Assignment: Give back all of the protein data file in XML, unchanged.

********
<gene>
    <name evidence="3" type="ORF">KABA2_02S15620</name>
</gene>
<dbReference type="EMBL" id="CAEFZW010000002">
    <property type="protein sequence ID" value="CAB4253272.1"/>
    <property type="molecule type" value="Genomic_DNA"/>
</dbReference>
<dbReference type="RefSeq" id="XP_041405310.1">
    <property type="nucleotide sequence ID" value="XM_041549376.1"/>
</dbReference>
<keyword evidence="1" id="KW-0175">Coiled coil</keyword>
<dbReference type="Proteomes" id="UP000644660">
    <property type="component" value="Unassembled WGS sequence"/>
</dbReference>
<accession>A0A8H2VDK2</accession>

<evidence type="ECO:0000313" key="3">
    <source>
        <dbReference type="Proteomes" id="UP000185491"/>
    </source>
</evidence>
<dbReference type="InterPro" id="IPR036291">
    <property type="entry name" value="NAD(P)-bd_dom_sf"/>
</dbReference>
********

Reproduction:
<gene>
    <name evidence="3" type="ORF">KABA2_02S15620</name>
</gene>
<dbReference type="EMBL" id="CAEFZW010000002">
    <property type="protein sequence ID" value="CAB4253272.1"/>
    <property type="molecule type" value="Genomic_DNA"/>
</dbReference>
<dbReference type="RefSeq" id="XP_041405310.1">
    <property type="nucleotide sequence ID" value="XM_041549376.1"/>
</dbReference>
<keyword evidence="1" id="KW-0175">Coiled coil</keyword>
<dbReference type="Proteomes" id="UP000644660">
    <property type="component" value="Unassembled WGS sequence"/>
</dbReference>
<accession>A0A8H2VDK2</accession>

<evidence type="ECO:0000313" key="3">
    <source>
        <dbReference type="Proteomes" id="UP000185491"/>
    </source>
</evidence>
<dbReference type="InterPro" id="IPR036291">
    <property type="entry name" value="NAD(P)-bd_dom_sf"/>
</dbReference>